One cup of chopped kale contains 33 calories and 9% of the daily value of calcium, 206% of vitamin A, 134% of vitamin C, and a whopping 684% of vitamin K. It is also a good source of minerals copper, potassium, iron, manganese, and phosphorus.

Kale’s health benefits are primarily linked to the high concentration and excellent source of antioxidant vitamins A, C, and K -- and sulphur-containing phytonutrients.

Carotenoids and flavonoids are the specific types of antioxidants associated with many of the anti-cancer health benefits. Kale is also rich in the eye-health promoting lutein and zeaxanthin compounds.

Beyond antioxidants, the fiber content of cruciferous kale binds bile acids and helps lower blood cholesterol levels and reduce the risk of heart disease, especially when kale is cooked instead of raw.

Super-Rich in Vitamin K

Eating a diet rich in the powerful antioxidant vitamin K can reduce the overall risk of developing or dying from cancer, according to a study in the American Journal of Clinical Nutrition. Vitamin K is abundant in kale but also found in parsley, spinach, collard greens, and animal products such as cheese.

Vitamin K is necessary for a wide variety of bodily functions, including normal blood clotting, antioxidant activity, and bone health.

But too much vitamin K can pose problems for some people. Anyone taking anticoagulants such as warfarin should avoid kale because the high level of vitamin K may interfere with the drugs. Consult your doctor before adding kale to your diet.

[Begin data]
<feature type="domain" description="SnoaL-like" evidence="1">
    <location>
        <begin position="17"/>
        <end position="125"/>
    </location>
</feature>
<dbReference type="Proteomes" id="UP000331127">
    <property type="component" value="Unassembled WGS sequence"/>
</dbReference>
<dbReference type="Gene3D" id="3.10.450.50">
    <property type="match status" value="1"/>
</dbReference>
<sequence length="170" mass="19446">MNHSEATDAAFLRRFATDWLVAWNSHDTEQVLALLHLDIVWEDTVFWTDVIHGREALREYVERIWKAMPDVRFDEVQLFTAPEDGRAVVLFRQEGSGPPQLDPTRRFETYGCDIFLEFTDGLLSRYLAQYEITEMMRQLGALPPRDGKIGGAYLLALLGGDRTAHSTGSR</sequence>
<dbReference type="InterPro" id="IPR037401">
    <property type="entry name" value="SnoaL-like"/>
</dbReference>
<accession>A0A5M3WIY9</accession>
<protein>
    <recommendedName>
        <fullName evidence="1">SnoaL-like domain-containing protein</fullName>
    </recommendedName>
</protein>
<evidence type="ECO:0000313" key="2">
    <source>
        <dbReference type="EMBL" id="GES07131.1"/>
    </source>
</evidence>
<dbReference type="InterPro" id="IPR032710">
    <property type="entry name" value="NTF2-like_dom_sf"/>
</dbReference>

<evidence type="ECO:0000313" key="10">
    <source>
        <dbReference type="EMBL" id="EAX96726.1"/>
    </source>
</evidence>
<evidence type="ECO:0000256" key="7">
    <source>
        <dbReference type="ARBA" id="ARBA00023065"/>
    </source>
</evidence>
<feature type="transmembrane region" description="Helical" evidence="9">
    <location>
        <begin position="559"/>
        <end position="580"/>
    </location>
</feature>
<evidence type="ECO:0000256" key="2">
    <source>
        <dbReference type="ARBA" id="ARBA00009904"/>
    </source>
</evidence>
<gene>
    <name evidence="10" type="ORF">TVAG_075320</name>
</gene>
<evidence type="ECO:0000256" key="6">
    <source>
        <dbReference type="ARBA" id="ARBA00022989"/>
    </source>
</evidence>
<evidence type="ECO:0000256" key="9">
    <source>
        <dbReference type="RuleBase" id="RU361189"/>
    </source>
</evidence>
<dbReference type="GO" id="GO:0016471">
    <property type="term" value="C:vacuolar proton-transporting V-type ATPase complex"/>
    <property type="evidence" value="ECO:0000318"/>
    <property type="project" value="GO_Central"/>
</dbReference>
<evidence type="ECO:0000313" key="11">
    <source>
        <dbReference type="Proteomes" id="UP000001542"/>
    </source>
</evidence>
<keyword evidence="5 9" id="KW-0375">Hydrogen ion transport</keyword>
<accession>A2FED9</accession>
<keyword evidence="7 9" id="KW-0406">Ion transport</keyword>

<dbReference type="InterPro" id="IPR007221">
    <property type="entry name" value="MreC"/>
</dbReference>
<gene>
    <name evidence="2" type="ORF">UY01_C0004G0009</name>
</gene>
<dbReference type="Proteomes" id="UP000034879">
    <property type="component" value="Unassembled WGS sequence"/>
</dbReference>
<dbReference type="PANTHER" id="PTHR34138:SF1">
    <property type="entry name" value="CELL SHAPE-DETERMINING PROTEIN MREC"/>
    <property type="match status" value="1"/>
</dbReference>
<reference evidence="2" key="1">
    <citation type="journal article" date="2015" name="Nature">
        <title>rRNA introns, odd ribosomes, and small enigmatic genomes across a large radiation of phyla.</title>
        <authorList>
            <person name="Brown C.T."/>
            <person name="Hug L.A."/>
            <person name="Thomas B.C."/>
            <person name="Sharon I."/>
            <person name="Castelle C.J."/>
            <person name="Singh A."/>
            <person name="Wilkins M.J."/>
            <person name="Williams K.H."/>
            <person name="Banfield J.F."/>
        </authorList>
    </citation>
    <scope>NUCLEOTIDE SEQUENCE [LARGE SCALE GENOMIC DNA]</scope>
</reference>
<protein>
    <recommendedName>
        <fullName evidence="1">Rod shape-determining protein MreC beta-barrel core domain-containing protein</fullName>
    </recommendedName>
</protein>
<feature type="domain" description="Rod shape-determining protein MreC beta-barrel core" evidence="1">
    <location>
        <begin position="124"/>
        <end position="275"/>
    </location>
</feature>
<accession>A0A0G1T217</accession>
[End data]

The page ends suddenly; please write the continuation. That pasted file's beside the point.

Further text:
Kale might be a powerhouse of nutrients but is also contains oxalates, naturally occurring substances that can interfere with the absorption of calcium. Avoid eating calcium-rich foods like dairy at the same time as kale to prevent any problems.

Eat More Kale

In summer, vegetable choices abound. But during the cooler months, there are fewer in-season choices -- with the exception of kale and other dark, leafy greens that thrive in cooler weather.

To find the freshest kale, look for firm, deeply colored leaves with hardy stems. Smaller leaves will be more tender and milder in flavor. Leaves range from dark green to purple to deep red in color.

Store kale, unwashed, in an air-tight zipped plastic bag for up to five days in the refrigerator.

http://www.webmd.com/food-recipes/features/the-truth-about-kale

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Re: KALE: Like It Or Leave It?

I love kale. I think it's mild as far as greens go, and the only type I like.
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Re: KALE: Like It Or Leave It?

I don't like it, but my husband likes it. It is extremely healthy! It has tons of calcium and most veggies don't have a lot of calcium. It's bitter. I prefer broccoli.

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Re: KALE: Like It Or Leave It?

Hi Noel!! Never tried kale but your recipe sounds yummy!! I might have to try that.

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Re: KALE: Like It Or Leave It?

I lik eit in soups and stir fries...it doesn't get as slimy as spinach.....have also put it in green smoothies too but find the earthy taste not very appealing unless I add some honey or other type of sweetener.....but I love.....love.....love kale chips when I have the time to make them!